I am currently trying to fit a binary random forest classifier on a large dataset (30+ million rows, 200+ features, in the 25 GB range) in order to variable importance analysis, but I am failing due to memory problems. I was hoping someone here could be of help with possible techniques, alternative solutions, and best practices to do this.

Very appreciated would be:

  1. How to make my approach described below actually work.
  2. If not possible, alternative libraries/methods to do the same thing (possibly working on a dask dataframe). Here I guess maybe tensorflow is a possibility (I haven't tried yet).
  3. If still not possible, alternative approaches to variable importance that can be scaled to very large datasets.


I am reading my dataset using dask.dataframe from a parquet (since anyways the data don't fit in memory). As a model I use sklearn.ensemble.RandomForestClassifier. Additionally, I am playing around with dask.distributed with joblib.parallel_backend('dask').

My hope was that this would exploit dask in order to avoid going over memory, but it doesn't seem to be the case. Here is my code (dataset-specific details omitted):

import dask.dataframe as dd

from sklearn.ensemble import RandomForestClassifier

from dask.distributed import Client
import joblib

# load dask dataframe with the training sample
ddf = dd.read_parquet('my_parquet_file'),

features = [...]

# random forest classifier
rf_classifier = RandomForestClassifier(n_estimators=16,

with Client(processes=False) as client:
    with joblib.parallel_backend('dask'):
        rf_classifier.fit(ddf[features], ddf['response'])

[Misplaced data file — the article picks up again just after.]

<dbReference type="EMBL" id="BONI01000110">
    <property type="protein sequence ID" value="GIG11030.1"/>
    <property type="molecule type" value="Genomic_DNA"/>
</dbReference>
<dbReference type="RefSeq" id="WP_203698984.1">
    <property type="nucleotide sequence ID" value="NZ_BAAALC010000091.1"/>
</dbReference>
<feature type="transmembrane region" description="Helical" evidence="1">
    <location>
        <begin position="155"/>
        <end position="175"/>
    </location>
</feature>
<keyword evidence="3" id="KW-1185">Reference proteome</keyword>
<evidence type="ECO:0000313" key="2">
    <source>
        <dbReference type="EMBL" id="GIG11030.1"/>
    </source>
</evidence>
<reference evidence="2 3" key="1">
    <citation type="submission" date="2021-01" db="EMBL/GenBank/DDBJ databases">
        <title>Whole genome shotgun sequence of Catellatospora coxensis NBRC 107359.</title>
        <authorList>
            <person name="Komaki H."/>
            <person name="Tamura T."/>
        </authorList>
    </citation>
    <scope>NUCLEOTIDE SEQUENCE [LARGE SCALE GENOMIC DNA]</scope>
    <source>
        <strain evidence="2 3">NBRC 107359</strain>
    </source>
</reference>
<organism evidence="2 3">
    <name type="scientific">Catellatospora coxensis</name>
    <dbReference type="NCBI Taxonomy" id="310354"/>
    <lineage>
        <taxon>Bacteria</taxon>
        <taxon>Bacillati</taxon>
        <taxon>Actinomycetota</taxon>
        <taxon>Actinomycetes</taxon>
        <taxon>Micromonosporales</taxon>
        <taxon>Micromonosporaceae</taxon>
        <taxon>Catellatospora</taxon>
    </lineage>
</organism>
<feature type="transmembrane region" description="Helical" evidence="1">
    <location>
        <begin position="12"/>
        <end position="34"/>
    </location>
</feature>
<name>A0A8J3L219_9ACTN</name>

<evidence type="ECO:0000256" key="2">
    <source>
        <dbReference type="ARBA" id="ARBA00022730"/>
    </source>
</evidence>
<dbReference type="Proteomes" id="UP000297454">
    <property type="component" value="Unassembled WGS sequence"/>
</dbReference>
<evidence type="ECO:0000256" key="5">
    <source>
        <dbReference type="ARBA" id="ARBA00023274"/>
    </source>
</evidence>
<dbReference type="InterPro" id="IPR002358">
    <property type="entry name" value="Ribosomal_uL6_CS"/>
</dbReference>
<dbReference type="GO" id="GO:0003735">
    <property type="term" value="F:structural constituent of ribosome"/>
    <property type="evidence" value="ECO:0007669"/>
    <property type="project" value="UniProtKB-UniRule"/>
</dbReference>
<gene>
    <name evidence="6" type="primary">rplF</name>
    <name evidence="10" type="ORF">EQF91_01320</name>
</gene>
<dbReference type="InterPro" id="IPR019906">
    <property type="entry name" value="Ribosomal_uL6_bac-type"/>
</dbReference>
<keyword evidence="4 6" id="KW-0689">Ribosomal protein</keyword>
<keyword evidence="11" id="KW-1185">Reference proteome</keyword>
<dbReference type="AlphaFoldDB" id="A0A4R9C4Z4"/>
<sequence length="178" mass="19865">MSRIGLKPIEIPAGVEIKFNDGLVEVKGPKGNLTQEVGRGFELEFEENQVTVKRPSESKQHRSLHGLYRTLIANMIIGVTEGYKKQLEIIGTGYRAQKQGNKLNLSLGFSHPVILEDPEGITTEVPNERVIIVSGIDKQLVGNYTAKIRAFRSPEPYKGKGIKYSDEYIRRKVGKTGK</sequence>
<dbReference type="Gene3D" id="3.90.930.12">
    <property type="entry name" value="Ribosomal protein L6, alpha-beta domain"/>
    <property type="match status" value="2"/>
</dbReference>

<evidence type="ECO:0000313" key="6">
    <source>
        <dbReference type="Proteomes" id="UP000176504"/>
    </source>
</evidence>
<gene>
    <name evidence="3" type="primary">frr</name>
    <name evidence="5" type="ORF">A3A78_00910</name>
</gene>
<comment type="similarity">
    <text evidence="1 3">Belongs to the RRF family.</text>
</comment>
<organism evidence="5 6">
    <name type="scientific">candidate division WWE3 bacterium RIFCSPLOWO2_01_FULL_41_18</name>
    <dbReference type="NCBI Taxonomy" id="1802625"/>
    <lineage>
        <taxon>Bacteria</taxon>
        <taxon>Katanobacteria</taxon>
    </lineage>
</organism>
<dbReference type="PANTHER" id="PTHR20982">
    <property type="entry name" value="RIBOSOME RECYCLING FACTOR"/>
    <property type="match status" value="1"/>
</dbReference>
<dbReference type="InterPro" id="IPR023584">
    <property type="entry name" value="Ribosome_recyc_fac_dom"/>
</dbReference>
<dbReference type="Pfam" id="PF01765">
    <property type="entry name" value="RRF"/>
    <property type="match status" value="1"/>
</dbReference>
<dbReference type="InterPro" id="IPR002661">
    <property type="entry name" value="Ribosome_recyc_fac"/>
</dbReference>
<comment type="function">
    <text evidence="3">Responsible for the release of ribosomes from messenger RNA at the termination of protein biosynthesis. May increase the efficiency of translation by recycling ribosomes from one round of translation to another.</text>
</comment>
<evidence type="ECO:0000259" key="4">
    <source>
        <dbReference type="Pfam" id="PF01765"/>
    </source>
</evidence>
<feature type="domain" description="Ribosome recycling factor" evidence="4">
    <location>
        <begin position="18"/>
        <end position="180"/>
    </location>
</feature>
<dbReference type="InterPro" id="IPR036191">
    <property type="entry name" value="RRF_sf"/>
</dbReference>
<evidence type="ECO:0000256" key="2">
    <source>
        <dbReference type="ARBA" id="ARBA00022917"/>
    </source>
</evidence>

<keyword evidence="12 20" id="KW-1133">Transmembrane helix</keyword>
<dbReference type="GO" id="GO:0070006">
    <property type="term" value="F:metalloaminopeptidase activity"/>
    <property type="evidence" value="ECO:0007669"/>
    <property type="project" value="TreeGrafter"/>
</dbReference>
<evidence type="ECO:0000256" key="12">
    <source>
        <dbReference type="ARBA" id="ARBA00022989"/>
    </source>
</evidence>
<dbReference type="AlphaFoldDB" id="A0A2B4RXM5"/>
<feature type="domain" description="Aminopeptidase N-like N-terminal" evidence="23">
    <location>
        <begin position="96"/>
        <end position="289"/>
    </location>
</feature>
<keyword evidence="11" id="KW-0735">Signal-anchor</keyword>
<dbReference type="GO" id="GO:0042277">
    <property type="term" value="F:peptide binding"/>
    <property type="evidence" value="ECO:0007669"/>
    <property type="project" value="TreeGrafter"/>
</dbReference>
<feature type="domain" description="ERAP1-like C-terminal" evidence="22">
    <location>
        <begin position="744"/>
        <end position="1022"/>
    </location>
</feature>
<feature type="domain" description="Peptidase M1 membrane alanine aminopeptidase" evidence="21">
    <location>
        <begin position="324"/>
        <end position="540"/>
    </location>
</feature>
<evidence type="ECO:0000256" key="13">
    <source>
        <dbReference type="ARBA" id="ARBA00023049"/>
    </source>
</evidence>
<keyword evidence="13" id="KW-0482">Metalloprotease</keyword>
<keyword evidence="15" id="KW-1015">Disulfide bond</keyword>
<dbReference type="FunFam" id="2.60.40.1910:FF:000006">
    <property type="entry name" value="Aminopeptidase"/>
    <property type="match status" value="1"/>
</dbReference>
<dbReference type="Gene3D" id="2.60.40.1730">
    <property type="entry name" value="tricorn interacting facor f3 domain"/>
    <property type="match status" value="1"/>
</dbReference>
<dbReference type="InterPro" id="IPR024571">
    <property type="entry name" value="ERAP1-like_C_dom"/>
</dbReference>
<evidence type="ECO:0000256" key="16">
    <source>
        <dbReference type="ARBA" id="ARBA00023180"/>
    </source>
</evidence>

What I get are a ton of warnings of this form:

distributed.worker - WARNING - Memory use is high but worker has no data to store to disk.  Perhaps some other process is leaking memory?  Process memory: 11.95 GB -- Worker memory limit: 17.03 GB

And then at the end an error:

 File "C:\Users\Daniel\Documents\GitHub\PIT-TTC-PD\Hyperparameter 

estimation\random_forest_variable_importance.py", line 51, in <module>
    rf_classifier.fit(ddf[features], ddf['response'])

  File "C:\Users\Daniel\anaconda3\lib\site-packages\sklearn\ensemble\_forest.py", line 295, in fit
    X = check_array(X, accept_sparse="csc", dtype=DTYPE)

  File "C:\Users\Daniel\anaconda3\lib\site-packages\sklearn\utils\validation.py", line 531, in check_array
    array = np.asarray(array, order=order, dtype=dtype)

  File "C:\Users\Daniel\anaconda3\lib\site-packages\numpy\core\_asarray.py", line 85, in asarray
    return array(a, dtype, copy=False, order=order)

  File "C:\Users\Daniel\anaconda3\lib\site-packages\dask\dataframe\core.py", line 366, in __array__
    x = np.array(self._computed)

  File "C:\Users\Daniel\anaconda3\lib\site-packages\pandas\core\generic.py", line 1909, in __array__
    return com.values_from_object(self)

  File "pandas\_libs\lib.pyx", line 81, in pandas._libs.lib.values_from_object

  File "C:\Users\Daniel\anaconda3\lib\site-packages\pandas\core\generic.py", line 5487, in values
    return self._data.as_array(transpose=self._AXIS_REVERSED)

  File "C:\Users\Daniel\anaconda3\lib\site-packages\pandas\core\internals\managers.py", line 830, in as_array
    arr = mgr._interleave()

  File "C:\Users\Daniel\anaconda3\lib\site-packages\pandas\core\internals\managers.py", line 848, in _interleave